Concluding an Enquiry: SA Legislation: Timing of Closure Notice - General
It has always been common practice in enquiry cases to discuss with the taxpayer and agent the emerging conclusions as to the amount of profits which have been understated and the amount of additional tax etc. which might be due. Such discussions are often exploratory in nature. They give both HMRC and the taxpayer the opportunity to explore any differences and clear up any misunderstandings. They also help to keep the payment position under review and to arrive ultimately at an agreed settlement.
Where the taxpayer and agent are co-operating with you in an attempt to arrive at an agreed position you should be prepared to discuss with them, whether at a meeting, on the telephone or by correspondence, any emerging conclusions on the figure which ought to be included in the closure notice. In other words, what the self assessment should be. You would not enter into such discussions before you have a reasonably full picture of the case.
The timing of the issue of the closure notice will therefore be a matter for careful judgement based on all the circumstances of the case.
In general terms, you must bring the enquiry to a conclusion when there is no more information you need to determine whether the return is correct and complete or to quantify any errors or omissions. You will need to strike a balance between obtaining sufficient information to arrive at an informed and sustainable conclusion and seeking every last item of information which might relate to the return.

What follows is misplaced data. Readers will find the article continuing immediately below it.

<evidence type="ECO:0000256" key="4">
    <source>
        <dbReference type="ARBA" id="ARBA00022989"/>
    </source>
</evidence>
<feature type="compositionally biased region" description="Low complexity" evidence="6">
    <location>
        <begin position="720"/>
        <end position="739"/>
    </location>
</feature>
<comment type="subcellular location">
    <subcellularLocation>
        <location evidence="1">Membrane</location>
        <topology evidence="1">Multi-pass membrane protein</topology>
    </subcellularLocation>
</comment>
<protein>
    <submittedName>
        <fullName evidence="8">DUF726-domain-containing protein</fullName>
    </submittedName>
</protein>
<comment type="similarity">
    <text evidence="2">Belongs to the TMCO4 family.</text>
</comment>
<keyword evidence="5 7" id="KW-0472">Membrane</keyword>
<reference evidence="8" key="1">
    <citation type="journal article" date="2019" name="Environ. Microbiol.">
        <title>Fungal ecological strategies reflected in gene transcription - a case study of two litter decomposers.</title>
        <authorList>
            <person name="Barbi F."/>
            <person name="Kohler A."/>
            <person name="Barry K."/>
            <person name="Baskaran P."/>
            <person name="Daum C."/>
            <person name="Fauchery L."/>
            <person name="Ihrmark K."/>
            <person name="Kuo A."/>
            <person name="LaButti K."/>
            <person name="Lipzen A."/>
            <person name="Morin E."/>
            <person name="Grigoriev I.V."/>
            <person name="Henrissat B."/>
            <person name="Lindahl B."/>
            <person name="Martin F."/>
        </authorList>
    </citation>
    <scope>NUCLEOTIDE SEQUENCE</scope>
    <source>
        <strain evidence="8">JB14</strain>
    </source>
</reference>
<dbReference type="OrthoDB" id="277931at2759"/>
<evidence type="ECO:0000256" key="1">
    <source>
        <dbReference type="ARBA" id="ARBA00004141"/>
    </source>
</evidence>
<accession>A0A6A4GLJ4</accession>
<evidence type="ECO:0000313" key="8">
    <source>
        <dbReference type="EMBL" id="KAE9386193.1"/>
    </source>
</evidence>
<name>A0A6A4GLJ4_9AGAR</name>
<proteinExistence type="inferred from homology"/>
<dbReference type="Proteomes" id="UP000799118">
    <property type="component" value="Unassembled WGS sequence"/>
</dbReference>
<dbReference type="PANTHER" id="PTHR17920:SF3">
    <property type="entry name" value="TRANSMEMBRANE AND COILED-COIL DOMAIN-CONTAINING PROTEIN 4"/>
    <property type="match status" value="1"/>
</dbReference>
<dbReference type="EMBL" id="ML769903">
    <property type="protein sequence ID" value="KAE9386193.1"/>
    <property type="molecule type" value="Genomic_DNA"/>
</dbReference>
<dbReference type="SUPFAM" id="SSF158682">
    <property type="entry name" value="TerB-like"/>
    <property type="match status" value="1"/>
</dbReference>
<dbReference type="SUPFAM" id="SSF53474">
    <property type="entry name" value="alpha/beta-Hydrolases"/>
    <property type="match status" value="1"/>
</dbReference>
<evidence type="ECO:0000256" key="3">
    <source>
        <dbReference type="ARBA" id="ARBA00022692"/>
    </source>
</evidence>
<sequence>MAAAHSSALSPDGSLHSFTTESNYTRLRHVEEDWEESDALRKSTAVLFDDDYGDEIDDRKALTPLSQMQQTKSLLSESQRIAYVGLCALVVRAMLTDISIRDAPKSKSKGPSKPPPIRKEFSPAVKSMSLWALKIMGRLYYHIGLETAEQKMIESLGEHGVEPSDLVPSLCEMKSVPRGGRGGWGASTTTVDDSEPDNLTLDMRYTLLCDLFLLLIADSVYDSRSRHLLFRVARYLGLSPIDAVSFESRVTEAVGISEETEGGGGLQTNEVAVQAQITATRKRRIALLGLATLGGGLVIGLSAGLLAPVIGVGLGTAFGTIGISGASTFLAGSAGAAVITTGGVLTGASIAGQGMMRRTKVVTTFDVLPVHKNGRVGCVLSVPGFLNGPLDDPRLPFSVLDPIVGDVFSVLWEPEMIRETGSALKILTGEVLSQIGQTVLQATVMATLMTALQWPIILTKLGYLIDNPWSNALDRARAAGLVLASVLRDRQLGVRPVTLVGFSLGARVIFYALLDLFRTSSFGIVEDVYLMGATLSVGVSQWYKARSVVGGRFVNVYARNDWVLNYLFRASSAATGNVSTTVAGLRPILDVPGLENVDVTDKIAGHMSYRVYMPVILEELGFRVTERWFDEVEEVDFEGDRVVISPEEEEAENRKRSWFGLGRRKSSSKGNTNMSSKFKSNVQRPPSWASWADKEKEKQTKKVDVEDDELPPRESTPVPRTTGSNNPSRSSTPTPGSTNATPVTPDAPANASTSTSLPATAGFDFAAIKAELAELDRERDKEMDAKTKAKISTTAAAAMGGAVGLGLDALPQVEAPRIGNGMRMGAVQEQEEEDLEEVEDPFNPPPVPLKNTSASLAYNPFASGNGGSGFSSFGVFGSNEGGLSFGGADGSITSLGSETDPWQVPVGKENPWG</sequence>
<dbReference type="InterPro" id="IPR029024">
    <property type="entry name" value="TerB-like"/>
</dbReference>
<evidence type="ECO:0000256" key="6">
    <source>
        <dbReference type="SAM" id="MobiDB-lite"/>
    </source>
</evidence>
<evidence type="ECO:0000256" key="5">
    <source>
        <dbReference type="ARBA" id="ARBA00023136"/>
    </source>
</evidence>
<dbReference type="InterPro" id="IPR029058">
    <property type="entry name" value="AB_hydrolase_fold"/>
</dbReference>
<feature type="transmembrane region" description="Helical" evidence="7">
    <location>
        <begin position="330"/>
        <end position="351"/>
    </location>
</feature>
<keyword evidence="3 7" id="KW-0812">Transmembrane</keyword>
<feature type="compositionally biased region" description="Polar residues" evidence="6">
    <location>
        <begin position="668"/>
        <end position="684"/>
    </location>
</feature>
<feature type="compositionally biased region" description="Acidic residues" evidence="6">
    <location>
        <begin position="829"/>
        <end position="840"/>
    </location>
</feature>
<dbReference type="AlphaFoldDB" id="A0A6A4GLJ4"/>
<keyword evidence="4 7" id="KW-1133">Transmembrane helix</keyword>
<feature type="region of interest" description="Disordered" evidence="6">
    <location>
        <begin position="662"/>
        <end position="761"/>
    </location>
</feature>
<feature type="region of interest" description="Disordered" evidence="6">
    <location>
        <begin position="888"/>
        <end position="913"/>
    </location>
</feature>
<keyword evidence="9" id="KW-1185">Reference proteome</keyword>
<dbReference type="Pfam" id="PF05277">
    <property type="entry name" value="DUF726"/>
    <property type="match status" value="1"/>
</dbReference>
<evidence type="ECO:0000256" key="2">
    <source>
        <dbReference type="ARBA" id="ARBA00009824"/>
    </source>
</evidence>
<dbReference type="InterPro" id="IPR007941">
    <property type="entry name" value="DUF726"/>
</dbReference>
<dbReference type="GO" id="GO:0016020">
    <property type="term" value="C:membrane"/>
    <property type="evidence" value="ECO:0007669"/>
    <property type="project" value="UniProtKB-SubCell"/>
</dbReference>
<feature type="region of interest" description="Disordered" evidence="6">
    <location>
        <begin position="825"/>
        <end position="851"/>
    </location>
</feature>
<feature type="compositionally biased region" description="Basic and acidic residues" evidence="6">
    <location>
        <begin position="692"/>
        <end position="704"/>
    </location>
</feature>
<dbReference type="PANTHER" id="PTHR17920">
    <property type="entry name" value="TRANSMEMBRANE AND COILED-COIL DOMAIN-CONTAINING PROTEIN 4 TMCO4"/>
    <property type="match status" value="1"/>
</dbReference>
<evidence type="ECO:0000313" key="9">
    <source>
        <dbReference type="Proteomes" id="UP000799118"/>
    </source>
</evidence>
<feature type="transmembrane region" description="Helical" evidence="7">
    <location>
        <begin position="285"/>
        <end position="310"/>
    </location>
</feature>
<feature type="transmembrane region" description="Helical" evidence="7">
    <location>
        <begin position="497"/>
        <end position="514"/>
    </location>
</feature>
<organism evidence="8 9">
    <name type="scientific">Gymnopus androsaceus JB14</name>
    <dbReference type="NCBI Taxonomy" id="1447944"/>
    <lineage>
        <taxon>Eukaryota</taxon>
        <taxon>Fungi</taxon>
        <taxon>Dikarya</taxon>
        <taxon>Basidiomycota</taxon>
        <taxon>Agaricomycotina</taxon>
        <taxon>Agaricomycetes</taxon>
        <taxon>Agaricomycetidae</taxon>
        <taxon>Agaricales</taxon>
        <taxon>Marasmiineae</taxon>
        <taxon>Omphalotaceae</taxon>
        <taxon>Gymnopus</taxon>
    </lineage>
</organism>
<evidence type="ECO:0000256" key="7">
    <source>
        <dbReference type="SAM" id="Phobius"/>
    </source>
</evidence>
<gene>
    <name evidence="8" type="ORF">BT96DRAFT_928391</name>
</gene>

You will not be able to ask any more questions about the return once you have issued the closure notice. You should therefore ensure, before you issue it, that you have sufficient evidence at your disposal to be able to draw soundly based conclusions which, if necessary you will be able to defend before the tribunal.
You should not feel that this obliges you to ask for everything conceivable in case you miss something. You must make every effort to obtain all the information that you consider both relevant and material but you must not waste time pursuing trivial matters.